Natural Sounds of Japan
A Journey Through The Islands And Seasons

Following the successful Natural Sounds of Costa Rica, Andrew Roth presents the exploration of a second distinctive collection of soundscapes. The four main islands of Japan offer an abundance of interesting flora, fauna, and beyond, revealing a wide ranging new palette of sounds and Natural Sounds of Japan envelops the listener with these fascinating environments.

As with any country around the world, there are distinctive characteristics and moods that spring forth from the earth--but, Japan adds a new dimension to normal environmental recording. There is the simple challenge of finding quiet, unspoiled places in the most industrialized and technologically sophisticated country on the planet. And, there is the even more profound dilemma of how to integrate or keep separate a culture (and its man-made sounds), which, at least historically, has been inseparable from what we call the "natural world."

"After recording in Costa Rica I became excited at the thought of tying in the cultural heritage of a country with its natural sounds" explains Andrew. "It is a country where a wellspring of meaning can come from something as simple as a cricket chirp or the call of a spring bird. Just mentioning one of these sounds in a poem or presenting the creatures that make them in a painting can evoke feelings of joy, melancholy, or humor. I wanted to add a soundtrack to the ink scrolls of Sesshu Toyo and the poems of Matsuo Basho, and also suggest the natural world's inspiration for many of the country's instruments and other man-made devices."

"Apart from presenting objects or creatures, many of the tracks contained within also attempt to express unique cultural concepts. Mono no aware is a Japanese term used to describe the awareness of mujo, or the transience of things and a bittersweet sadness at their passing. It is a central aesthetic in both historic and modern Japan. Richard Hooker describes it as 'the capacity to experience the objective world in a direct and unmediated fashion, to understand sympathetically the objects and the natural world around one without resorting to language or other mediators.' It is my sincere hope that by listening to these recordings you may better understand this concept through experience rather than description."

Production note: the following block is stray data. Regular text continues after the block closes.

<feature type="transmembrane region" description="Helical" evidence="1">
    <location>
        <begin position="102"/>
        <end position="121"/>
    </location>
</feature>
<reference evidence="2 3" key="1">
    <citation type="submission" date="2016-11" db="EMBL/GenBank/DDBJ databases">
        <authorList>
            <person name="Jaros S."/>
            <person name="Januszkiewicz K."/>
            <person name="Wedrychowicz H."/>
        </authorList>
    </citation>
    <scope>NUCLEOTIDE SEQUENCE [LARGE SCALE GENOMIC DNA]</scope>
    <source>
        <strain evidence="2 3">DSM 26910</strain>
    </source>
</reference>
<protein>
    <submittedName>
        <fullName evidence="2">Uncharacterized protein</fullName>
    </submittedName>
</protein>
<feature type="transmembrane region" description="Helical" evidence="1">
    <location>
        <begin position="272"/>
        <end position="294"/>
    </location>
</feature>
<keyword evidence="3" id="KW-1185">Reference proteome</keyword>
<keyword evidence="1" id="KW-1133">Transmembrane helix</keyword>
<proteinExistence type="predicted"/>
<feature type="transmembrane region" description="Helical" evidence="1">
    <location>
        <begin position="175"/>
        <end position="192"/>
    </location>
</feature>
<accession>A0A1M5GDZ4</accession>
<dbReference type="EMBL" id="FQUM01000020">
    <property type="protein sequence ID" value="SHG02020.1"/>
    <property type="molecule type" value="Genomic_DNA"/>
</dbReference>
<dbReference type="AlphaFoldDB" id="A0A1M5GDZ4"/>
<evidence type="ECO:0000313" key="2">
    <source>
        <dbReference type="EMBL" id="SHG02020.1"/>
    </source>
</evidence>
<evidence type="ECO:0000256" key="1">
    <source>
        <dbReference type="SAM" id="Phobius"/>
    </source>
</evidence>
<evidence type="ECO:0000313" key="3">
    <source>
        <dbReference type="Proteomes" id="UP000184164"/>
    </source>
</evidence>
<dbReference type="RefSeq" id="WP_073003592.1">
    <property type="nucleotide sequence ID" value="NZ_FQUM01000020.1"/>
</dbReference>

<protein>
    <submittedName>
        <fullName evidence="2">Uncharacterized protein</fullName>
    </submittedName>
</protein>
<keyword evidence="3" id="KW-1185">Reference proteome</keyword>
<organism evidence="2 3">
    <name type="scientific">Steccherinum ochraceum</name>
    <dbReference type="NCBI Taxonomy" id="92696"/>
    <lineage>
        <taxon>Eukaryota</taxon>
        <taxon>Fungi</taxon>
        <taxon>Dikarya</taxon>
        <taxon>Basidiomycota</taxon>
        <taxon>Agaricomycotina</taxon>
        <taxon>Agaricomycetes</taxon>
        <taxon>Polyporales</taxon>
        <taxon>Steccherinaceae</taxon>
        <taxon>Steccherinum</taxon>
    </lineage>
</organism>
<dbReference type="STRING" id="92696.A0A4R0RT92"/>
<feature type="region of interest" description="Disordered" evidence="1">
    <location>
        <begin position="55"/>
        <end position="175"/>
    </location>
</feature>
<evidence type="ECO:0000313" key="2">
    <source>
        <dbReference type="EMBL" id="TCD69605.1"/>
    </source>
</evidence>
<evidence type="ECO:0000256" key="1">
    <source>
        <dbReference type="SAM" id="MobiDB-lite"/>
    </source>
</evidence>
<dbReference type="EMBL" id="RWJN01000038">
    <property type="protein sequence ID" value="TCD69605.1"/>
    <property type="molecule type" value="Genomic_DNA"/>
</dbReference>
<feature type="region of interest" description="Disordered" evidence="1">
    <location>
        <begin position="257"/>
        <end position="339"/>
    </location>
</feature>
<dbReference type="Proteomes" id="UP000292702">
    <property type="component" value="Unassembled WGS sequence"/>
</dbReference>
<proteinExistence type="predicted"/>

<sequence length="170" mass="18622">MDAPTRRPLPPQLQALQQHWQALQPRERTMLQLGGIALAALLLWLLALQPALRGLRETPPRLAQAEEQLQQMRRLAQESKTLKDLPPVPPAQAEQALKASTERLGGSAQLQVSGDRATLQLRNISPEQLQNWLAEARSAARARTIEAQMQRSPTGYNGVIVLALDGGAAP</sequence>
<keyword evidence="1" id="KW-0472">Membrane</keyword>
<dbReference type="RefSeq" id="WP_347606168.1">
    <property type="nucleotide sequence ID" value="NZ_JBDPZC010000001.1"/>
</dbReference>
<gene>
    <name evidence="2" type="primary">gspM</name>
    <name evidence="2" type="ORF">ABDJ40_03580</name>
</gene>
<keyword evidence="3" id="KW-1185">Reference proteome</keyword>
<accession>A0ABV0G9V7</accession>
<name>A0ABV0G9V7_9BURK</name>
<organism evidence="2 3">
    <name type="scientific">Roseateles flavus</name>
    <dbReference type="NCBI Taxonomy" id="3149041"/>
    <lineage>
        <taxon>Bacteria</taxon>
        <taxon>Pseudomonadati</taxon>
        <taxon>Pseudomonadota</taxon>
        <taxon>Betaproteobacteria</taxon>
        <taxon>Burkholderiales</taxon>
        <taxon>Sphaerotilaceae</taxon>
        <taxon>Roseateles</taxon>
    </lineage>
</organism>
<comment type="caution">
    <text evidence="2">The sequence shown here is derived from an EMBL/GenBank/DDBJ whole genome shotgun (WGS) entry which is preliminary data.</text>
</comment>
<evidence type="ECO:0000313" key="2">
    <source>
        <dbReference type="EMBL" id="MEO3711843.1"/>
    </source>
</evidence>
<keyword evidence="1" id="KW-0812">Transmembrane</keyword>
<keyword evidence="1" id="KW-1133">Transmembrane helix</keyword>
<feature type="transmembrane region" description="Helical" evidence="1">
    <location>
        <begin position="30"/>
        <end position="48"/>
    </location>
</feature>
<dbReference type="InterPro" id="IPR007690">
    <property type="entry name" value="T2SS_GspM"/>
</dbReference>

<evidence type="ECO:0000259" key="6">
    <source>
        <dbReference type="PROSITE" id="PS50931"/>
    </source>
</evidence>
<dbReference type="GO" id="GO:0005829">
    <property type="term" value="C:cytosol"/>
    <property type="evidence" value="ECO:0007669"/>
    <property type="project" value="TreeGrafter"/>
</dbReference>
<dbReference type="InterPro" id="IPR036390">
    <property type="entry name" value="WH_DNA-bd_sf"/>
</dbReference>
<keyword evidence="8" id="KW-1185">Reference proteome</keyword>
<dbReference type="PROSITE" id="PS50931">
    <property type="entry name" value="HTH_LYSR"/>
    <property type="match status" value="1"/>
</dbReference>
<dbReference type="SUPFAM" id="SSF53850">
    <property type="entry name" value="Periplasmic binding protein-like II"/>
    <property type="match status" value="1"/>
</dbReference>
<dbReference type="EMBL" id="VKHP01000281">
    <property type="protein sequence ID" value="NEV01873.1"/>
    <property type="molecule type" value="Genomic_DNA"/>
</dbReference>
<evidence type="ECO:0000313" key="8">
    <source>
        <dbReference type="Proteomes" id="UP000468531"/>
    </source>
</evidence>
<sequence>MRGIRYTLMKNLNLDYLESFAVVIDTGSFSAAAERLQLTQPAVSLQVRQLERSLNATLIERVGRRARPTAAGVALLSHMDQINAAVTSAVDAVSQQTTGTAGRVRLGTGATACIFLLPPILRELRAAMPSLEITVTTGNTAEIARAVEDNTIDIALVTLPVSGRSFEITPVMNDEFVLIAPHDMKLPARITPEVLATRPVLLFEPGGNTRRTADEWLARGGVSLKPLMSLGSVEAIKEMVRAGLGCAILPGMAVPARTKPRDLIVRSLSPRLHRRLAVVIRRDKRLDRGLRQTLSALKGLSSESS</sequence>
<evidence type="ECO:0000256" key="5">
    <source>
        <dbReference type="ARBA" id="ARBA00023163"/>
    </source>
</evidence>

Those sounds which are famous, yet little known outside of Japan, have been recorded, including the cracklings and moanings of the sea Ice of Hokkaido, as well as the eerie singing of sand along the coast of Kyoto. Both are on the cultural registry of the "100 most famous sounds" of the nation.

Armed with Basho's famous travel journal The Narrow Road to the Deep North, a backcountry hiking guide to the country, and an atlas of the 27 national parks, Andrew Roth, Naoki Nakamichi, and Yasu Yamada were able to, without causing too much personal injury to themselves, explore the four islands, from Kyushu to Hokkaido, with a side trip to the sub-tropical Amami-Oshima, over the course of several months. While every bird, animal, and geologic sound was meticulously gathered.

The goal, as before, was to eventually have a series of distinct tracks which in some way tell a story--always interesting, and never repetitive. Hopefully they will take you on a journey that, while educational and entertaining, will leave even the most cynical listener wanting more. "Natural Sounds of Japan" is as unique and original an environmental soundscape recording as has ever been released. Prepare for a sonic journey to another fascinating part of our world.


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